Herpes zoster (VZV, varicella-zoster, shingles):

   Disseminated disease in any patient

   Localized disease in immunocompromised patient

   Localized disease in patient with intact immune system

Histoplasmosis

Human immunodeficiency virus (HIV)

Human metapneumovirus

 

I

Impetigo

Infectious mononucleosis

Influenza:

     Human (seasonal influenza)

     Pandemic influenza (including avian influenza)  [*NOTIFY INFECTION CONTROL & PREVENTION ASAP*]

 

K

Kawasaki syndrome 

 

L

Legionnaires’ disease/Legionella

Lice:

     Head (pediculosis)

     Body

     Pubic

Listeriosis

Lyme disease

 

M

Malaria

Measles (rubeola)  [*NOTIFY INFECTION CONTROL & PREVENTION ASAP*]

Meningitis:

    Aseptic (nonbacterial or viral; also see Enteroviral infections):

          Infants and young children

 

          All others

     Bacterial, gram-negative enteric, (not multidrug-resistant)

     Fungal

     Haemophilus influenzae, type b known or suspected

     Listeria monocytogenes

     Neisseria meningitidis (meningococcal) known or suspected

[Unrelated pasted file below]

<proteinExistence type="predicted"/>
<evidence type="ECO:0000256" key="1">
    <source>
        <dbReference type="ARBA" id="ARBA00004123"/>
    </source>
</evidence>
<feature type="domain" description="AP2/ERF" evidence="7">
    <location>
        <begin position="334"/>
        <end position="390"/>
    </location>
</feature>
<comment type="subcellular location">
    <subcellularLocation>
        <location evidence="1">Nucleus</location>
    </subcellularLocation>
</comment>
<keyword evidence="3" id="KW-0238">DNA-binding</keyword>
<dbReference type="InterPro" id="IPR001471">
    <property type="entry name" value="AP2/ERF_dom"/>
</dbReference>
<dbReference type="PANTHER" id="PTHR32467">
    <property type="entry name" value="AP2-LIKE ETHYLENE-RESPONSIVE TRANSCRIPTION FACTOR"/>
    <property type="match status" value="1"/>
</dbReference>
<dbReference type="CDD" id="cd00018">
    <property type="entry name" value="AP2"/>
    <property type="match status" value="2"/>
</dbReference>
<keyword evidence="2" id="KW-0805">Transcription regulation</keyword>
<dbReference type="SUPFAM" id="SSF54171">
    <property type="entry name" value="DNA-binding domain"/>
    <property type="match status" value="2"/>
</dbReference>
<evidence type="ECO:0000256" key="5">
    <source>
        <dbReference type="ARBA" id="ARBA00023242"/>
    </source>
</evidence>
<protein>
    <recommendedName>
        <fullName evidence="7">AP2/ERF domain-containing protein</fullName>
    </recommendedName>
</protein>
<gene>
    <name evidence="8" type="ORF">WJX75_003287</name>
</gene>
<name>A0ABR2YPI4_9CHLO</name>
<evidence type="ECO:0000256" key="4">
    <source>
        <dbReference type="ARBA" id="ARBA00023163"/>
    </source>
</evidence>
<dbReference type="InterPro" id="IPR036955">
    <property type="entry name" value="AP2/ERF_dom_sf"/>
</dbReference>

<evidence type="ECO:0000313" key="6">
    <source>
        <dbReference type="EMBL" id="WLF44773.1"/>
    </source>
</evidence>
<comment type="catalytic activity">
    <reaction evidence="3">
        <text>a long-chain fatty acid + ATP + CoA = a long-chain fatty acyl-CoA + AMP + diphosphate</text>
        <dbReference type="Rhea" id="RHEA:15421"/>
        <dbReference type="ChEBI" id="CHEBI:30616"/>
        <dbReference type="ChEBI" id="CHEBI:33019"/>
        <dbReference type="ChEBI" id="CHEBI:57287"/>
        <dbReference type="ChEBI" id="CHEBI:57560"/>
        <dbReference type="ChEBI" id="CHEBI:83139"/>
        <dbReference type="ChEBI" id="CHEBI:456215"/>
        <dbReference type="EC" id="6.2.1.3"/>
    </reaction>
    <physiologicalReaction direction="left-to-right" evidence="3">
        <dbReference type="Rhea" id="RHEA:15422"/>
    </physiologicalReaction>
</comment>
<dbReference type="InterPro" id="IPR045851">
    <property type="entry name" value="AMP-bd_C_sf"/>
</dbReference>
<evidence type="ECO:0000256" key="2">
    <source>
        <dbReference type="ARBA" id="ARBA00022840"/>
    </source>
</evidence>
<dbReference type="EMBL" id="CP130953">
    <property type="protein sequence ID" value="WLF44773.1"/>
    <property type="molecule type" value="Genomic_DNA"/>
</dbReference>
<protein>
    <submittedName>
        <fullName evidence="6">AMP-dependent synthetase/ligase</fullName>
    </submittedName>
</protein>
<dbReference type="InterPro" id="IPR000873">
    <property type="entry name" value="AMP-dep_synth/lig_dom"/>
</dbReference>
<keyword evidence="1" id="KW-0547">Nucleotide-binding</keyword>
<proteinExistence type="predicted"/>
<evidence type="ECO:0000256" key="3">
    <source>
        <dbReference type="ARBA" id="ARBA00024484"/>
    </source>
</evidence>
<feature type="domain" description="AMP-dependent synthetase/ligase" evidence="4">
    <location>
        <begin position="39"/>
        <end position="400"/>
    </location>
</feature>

Streptococcus pneumoniae

     M. tuberculosis

     Other diagnosed bacterial (if not multidrug-resistant organism or noted elsewhere in this section) 

     Unknown pathogen, suspected bacterial

  

Meningococcal disease: sepsis, pneumonia, meningitis

Monkeypox  [*NOTIFY INFECTION CONTROL & PREVENTION ASAP*]

Multidrug-resistant organisms (MDROs), infection or colonization (e.g., MRSA, VRE, VISA/VRSA, Resistant Acinetobacter baumannii, ESBLs)

Mumps (infectious parotitis)

Mycobacteria, nontuberculosis (atypical)

Mycoplasma pneumonia

 

N

Necrotizing enterocolitis

Norovirus (see Gastroenteritis)

Norwalk agent gastroenteritis (see Gastroenteritis)

 

P

Parainfluenza virus infection, respiratory in infants and young children

Parvovirus B19

Pediculosis (lice)

Pertussis (whooping cough)

Plague (Yersinia pestis[*NOTIFY INFECTION CONTROL & PREVENTION ASAP*]

    Bubonic

    Pneumonic

Pneumonia:

    Adenovirus

    Bacterial not listed elsewhere (including gram-negative bacterial)